In this paper we show how the correlated output from pulsar pairs in a PTA is related to the anisotropy of the signal, i.e. the angular distribution of GW power on the sky, and how one can extract this information by measuring the multipole moments that characterise the anisotropy level, following an analogous approach to those applied to the case of ground-based (38) and space-based (39) laser interferometric observations. By doing this, we generalise the Hellings and Downs curve to an arbitrary angular distribution on the sky. We also provide an estimate for the expected level of anisotropy for the background produced by an arbitrary population of sources, and in particular, the population of SMBHB systems.

The paper is organised as follows. In Section II, we review the basic concepts of a GW stochastic background, and we estimate the expected level of anisotropy in a background produced by a population of SMBHB systems. We show that at low frequencies, where the PTA sensitivity is optimal and the number of sources that contribute to the background is very large, the expected level of anisotropy is small, and likely undetectable. However towards the high-frequency end of the sensitivity window, where the actual number of sources decreases sharply, the anisotropy level could be significant, increasing at smaller angular scales. In Section III we show that the present analysis approaches for isotropic backgrounds can be generalised in a conceptually straightforward way to the case of anisotropic signals by decomposing the angular distribution of the GW power on the sky into multipole moments. We introduce the concept of generalised overlap reduction functions, which replace the Hellings and Downs curve. Each one of these characterises the effect of a given anisotropy multipole on the correlation of the timing residuals from a pulsar pair. In Section  IV we derive expressions for the generalised overlap reduction functions for an arbitrary stochastic background angular distribution on the sky and PTA configuration. This is essential for future analyses of PTA data which include anisotropy as part of the model. Section V contains our conclusions and suggestions for future work.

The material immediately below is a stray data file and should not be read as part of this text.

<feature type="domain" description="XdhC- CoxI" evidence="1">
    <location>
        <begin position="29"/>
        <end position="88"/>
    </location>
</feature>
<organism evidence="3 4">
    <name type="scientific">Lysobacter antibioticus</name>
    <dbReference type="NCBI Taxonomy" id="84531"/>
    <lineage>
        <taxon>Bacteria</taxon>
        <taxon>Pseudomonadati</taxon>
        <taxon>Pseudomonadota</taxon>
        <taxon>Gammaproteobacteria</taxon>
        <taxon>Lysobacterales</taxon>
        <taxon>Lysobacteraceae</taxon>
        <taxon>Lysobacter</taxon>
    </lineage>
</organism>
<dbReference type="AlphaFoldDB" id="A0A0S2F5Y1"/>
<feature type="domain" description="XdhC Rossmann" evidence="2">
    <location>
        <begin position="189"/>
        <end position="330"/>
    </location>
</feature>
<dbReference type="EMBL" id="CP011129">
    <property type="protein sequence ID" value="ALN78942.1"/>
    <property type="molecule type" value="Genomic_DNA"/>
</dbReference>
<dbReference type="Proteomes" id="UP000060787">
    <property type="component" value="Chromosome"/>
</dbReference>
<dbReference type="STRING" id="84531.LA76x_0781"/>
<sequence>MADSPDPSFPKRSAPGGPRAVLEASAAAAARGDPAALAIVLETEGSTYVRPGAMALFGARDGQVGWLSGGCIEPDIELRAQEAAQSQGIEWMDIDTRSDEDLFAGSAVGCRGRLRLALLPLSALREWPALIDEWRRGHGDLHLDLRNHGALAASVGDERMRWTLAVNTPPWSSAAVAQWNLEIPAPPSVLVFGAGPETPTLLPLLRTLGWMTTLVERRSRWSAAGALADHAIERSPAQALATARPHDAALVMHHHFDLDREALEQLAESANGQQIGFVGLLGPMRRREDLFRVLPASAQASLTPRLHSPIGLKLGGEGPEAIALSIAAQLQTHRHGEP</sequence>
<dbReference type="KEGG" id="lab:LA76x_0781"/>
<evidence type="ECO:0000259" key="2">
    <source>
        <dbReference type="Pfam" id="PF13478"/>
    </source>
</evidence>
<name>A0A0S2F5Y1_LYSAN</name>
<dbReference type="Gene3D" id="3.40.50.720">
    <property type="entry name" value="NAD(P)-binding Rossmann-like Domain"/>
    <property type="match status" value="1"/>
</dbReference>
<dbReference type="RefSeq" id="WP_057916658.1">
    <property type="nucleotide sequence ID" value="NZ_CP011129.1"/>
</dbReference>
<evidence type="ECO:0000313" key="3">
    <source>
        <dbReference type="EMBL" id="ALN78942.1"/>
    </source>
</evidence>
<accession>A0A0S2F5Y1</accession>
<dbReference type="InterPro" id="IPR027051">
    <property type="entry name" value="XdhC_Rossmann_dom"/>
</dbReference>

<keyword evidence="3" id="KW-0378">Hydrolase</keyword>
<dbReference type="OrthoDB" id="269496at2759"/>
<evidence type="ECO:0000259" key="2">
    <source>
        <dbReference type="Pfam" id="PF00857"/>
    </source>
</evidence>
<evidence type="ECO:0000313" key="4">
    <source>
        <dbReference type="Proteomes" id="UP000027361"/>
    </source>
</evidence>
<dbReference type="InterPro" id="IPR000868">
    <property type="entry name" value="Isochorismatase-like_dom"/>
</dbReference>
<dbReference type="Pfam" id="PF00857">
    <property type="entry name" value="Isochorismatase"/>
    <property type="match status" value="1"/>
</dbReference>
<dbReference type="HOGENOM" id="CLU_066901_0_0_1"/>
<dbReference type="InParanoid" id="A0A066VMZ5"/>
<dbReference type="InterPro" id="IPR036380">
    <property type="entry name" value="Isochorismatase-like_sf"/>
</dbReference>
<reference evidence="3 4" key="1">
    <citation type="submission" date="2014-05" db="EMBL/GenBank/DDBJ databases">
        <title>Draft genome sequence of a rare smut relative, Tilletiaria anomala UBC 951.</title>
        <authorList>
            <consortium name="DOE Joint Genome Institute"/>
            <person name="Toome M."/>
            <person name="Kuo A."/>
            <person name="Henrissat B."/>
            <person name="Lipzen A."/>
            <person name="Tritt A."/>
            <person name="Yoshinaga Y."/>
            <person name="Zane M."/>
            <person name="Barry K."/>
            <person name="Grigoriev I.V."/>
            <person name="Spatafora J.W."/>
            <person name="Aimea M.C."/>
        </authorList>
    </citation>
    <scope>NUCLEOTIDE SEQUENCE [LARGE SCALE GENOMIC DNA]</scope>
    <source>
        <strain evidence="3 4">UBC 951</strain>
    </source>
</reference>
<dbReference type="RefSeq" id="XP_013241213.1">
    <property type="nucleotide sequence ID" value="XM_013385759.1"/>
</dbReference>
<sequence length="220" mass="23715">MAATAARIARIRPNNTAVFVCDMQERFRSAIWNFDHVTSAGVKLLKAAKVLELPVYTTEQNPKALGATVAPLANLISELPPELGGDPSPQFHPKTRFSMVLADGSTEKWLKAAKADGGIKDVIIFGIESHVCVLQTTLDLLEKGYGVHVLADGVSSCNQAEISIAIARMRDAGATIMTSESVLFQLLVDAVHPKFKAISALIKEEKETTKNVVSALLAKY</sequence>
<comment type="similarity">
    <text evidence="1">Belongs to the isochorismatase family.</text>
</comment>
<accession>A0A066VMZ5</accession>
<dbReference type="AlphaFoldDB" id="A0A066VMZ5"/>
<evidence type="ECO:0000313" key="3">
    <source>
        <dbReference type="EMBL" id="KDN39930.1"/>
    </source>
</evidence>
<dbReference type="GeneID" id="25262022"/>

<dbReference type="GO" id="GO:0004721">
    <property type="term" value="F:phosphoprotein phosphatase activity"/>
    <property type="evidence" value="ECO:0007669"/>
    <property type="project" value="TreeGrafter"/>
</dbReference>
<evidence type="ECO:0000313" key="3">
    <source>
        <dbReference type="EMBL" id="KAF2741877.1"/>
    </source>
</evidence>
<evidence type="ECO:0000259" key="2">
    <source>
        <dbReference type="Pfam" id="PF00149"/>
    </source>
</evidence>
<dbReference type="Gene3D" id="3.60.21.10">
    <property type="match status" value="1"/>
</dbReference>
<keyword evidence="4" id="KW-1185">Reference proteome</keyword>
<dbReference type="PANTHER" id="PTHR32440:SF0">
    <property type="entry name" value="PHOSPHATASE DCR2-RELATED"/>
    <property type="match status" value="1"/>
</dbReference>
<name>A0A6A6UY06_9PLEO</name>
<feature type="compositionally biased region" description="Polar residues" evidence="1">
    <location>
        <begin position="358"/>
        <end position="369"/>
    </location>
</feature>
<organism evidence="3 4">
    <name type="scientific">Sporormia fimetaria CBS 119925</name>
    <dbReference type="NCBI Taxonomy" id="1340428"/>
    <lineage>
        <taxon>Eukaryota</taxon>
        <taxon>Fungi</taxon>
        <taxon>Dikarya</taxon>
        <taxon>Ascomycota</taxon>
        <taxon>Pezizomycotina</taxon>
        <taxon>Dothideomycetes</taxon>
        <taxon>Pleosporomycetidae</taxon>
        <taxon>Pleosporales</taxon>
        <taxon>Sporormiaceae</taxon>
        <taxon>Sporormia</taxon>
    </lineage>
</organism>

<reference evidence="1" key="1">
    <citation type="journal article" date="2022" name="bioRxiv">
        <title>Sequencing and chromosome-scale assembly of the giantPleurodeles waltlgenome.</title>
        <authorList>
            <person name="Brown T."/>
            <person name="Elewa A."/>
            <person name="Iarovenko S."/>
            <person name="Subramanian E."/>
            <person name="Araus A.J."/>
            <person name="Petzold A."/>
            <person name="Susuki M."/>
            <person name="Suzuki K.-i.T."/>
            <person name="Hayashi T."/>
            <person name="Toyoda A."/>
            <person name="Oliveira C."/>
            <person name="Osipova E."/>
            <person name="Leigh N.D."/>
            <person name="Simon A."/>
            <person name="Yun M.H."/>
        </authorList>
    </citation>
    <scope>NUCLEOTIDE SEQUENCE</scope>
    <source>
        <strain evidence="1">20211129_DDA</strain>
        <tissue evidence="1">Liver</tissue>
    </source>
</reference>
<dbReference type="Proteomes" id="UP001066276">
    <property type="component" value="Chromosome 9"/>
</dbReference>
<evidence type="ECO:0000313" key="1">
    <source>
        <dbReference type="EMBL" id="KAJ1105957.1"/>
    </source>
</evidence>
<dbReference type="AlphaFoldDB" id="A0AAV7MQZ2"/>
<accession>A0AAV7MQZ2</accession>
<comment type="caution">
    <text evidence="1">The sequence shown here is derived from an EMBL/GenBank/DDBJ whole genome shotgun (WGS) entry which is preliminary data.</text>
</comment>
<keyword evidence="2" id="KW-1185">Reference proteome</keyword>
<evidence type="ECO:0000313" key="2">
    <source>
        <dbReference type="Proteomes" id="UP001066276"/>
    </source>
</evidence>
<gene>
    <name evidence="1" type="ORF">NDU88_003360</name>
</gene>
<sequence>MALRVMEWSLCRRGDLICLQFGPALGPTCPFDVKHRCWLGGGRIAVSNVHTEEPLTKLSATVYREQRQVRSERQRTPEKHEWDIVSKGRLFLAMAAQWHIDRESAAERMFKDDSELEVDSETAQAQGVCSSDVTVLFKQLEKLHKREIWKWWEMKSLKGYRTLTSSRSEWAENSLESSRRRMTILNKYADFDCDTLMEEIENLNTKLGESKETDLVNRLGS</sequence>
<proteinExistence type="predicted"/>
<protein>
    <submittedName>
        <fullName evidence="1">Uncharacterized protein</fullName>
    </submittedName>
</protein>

For the rest of the paper we will consider geometric units, and therefore set , unless otherwise specified.

Ii Stochastic backgrounds

Let us consider a plane wave expansion for the metric perturbation produced by a stochastic background:

(1)

where is the frequency of the GWs, the index labels the two independent polarisations, the spatial indices are , the integral is on the two-sphere , and our sign convention for the Fourier transform of a generic function follows the GW literature convention

(2)

The unit vector identifies the propagation direction of a single gravitational wave plane, that can be decomposed over the GW polarisation tensors and the two independent polarisation amplitudes, or equivalently  (40); (41):

(3a)
(3b)

The polarisation tensors are uniquely defined once one specifies the wave principal axes described by the unit vectors and :

(4a)
(4b)

For a stationary, Gaussian and unpolarised background the polarisation amplitudes satisfy the following statistical properties:

(5)

where is the expectation value and is the covariant Dirac delta function on the two-sphere (42). This condition implies that the radiation from different directions are statistically independent. Moreover, we have factorised the power spectrum such that , where the function describes the spectral content of the radiation, and describes the angular distribution on the sky.

The mass-energy density in GWs is (41)

(6)

and using Eqs. (1) and (5) we have:

(7)

The GW energy density, Eq. (6) is related to the more frequently used density parameter by:

(8)

where is the GW energy density in the infinitesimal band from to , is the critical density at the present epoch, and is the value of the Hubble parameter today.

Using Eqs. (1), (5) and (6) we can rewrite Eq. (8) as

(9)

which shows that the energy-density content of the background is the result of contributions from all the directions . Each direction on the sky need not contribute to the background in the same way, and the function describes the angular dependence (the “hot” and “cold” spots). As in  (38), we decompose the angular distribution function on the basis of the spherical harmonic functions,

(10)

where the sum is over , and . The coefficients are the multipole moments of the radiation which characterise the angular distribution of the background. We adopt the convention that the monopole moment is normalised as

(11)

which yields

(12)

Eq. (9) now becomes

(13)

The frequency spectrum of the background, whether from SMBHBs or other sources or processes in the early Universe, is described by the function . The angular distribution of the radiation is encoded in the values of the radiation multipole moments , which become unknown parameters in the analysis. In Section 3 and 4 we will show how the ’s enter the likelihood function of PTA timing residuals, and how an arbitrary angular distribution affects the correlation of radiation at any two pulsars timed by an array. This provides a way of measuring the multipole moments. In the remainder of this Section we provide an estimate of the expected level of anisotropy in a background generated by the population of SMBHB systems.